press release

At a time when the nation is preoccupied with heightened security and surveillance, and the public is fascinated by Reality TV with its open and surreptitious video exposure of participants, the boundaries between performance, voluntary acting for the camera, and surveillance, involuntary recording on camera by power systems with an interest in the movement of citizens, become blurred.

Since the earliest days of video art in the mid-1960s, artists have negotiated the question of when surveillance becomes performance (and vise versa) and these concepts continue to be central to many video artists working today. This exhibition, which examines both the early days of video art and current practices, is an attempt to understand the complex relationship between the issues of performance, surveillance, and power. Included in the exhibition are works by some of the earliest practitioners, large-scale installations, newly commissioned pieces, and Jordan Crandall’s new film, Homefront.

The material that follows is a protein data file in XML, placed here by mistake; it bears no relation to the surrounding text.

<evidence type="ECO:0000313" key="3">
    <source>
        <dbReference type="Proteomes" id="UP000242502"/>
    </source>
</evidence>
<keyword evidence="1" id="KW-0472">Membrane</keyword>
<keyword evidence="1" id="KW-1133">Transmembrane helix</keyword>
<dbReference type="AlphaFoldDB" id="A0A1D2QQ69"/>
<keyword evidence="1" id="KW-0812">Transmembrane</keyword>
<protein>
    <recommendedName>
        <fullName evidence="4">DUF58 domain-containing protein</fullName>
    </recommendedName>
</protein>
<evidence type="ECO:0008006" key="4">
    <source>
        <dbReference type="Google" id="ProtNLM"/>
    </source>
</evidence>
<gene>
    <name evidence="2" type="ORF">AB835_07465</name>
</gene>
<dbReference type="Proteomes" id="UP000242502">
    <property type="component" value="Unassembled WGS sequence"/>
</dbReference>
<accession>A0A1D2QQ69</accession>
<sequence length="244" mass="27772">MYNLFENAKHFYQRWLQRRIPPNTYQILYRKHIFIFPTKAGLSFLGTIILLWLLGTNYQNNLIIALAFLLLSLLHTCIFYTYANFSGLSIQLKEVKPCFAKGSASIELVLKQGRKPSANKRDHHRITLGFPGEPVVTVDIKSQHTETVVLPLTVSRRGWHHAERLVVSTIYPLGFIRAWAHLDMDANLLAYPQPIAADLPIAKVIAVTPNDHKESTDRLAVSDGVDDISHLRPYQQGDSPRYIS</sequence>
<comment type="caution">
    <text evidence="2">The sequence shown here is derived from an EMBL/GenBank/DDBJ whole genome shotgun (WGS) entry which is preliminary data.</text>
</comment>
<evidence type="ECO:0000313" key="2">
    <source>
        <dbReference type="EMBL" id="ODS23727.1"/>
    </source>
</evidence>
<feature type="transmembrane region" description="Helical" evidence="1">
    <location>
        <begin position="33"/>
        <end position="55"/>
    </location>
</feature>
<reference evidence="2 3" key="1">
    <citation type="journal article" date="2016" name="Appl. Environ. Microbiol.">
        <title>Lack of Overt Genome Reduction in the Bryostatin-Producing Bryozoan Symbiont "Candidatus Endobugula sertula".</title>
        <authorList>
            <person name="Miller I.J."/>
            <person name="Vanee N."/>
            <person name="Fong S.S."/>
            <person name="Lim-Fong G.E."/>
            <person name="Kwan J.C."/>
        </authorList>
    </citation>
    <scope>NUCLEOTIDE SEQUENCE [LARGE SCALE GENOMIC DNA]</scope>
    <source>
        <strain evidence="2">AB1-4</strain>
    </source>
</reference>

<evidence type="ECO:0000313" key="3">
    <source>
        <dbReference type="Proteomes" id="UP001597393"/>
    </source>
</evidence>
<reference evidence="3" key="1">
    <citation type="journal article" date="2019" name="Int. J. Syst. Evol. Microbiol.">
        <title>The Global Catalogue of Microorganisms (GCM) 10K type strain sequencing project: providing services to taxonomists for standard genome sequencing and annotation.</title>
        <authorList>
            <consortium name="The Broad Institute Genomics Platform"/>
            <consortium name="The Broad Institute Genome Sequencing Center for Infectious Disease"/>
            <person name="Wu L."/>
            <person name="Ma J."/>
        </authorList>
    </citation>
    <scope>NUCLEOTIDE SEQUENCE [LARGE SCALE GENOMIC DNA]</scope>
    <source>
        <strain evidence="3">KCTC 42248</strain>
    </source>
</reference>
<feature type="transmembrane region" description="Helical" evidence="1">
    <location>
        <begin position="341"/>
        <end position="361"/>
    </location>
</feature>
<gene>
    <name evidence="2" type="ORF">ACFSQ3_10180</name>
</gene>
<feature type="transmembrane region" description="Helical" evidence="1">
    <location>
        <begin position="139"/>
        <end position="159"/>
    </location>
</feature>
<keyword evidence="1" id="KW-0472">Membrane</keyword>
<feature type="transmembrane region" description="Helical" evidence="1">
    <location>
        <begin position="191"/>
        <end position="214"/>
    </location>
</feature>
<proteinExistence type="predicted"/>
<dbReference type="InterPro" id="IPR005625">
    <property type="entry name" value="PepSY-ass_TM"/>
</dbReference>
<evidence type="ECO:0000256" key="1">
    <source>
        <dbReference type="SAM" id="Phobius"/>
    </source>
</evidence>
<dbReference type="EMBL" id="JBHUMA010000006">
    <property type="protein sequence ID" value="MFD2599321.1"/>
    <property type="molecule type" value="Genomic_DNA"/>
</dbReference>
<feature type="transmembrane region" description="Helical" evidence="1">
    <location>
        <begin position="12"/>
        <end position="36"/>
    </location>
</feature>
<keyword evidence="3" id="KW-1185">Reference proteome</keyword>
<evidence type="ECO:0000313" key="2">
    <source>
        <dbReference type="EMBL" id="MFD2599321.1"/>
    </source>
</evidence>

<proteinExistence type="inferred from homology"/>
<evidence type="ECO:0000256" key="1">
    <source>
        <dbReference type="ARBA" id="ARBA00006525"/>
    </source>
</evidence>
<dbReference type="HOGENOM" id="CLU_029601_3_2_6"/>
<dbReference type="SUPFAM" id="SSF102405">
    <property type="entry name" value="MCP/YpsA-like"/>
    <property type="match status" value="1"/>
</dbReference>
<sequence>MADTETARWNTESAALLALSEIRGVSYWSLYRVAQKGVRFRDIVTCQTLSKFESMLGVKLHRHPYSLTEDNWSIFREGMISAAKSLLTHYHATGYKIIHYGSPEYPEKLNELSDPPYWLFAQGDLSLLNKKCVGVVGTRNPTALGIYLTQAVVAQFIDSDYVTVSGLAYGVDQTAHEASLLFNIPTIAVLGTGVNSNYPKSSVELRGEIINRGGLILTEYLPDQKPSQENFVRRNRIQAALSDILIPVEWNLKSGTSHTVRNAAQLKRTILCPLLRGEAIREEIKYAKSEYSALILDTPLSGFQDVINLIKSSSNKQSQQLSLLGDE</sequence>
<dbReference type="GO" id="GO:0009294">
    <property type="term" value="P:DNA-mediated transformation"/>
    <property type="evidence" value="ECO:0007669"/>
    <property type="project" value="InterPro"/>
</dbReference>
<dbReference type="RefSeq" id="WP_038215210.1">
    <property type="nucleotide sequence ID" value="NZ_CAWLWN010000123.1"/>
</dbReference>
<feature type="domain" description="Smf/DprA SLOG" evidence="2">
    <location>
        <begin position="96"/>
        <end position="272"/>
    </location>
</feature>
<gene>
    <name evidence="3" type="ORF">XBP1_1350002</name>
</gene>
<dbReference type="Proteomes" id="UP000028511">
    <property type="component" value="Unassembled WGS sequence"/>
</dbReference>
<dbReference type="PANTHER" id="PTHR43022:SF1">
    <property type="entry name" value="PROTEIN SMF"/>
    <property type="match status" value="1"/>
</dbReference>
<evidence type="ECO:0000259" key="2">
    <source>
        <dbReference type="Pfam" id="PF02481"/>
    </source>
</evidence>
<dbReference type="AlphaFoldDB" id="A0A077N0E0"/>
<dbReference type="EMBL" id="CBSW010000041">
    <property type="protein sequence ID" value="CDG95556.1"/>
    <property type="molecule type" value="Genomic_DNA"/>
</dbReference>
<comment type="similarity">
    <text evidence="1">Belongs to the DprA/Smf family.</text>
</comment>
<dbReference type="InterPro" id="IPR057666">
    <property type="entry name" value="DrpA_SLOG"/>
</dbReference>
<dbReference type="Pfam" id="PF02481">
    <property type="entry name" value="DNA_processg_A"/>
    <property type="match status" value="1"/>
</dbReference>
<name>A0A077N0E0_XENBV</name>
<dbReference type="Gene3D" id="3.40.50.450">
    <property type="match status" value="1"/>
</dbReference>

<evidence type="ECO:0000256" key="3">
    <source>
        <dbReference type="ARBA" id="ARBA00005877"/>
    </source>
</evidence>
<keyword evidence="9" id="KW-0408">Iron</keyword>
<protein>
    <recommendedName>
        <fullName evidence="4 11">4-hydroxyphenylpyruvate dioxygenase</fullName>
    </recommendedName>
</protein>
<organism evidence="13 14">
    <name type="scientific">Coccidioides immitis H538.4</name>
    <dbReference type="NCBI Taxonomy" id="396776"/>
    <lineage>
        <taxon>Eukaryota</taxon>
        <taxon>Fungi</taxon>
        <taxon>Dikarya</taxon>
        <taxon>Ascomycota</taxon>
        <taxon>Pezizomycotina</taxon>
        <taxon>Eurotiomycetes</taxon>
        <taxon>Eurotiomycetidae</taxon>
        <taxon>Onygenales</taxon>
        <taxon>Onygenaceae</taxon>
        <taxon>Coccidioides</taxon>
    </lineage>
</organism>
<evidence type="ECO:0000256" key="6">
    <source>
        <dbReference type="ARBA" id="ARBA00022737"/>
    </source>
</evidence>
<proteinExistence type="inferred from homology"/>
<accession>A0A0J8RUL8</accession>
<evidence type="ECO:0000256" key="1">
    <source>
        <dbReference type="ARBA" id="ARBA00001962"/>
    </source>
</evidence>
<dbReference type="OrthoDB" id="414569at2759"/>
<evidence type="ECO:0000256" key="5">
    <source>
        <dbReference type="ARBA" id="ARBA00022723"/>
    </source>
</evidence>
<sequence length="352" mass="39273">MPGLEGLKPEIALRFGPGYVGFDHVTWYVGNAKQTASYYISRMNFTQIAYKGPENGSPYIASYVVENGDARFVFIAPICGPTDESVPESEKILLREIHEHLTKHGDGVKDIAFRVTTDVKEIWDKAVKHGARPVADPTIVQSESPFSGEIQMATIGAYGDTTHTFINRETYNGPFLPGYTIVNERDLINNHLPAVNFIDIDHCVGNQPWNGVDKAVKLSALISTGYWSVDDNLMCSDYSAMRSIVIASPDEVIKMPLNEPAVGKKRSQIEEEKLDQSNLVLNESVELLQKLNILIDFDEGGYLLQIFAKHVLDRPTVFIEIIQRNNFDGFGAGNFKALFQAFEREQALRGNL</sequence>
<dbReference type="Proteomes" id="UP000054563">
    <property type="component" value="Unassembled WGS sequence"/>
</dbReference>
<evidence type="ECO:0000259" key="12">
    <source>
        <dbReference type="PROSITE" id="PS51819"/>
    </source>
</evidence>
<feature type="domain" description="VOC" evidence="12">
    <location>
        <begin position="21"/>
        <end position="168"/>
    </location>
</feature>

Balance and Power: Performance and Surveillance in Video Art is curated by Michael Rush and organized by Krannert Art Museum, University of Illinois at Urbana-Champaign.

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Balance and Power:
Performance and Surveillance in Video Art
Kurator: Michael Rush

Künstler: Jordan Crandall, Jenny Marketou, Antoni Muntadas & Marshall Reese, Jonas Mekas, Kristin Lucas ...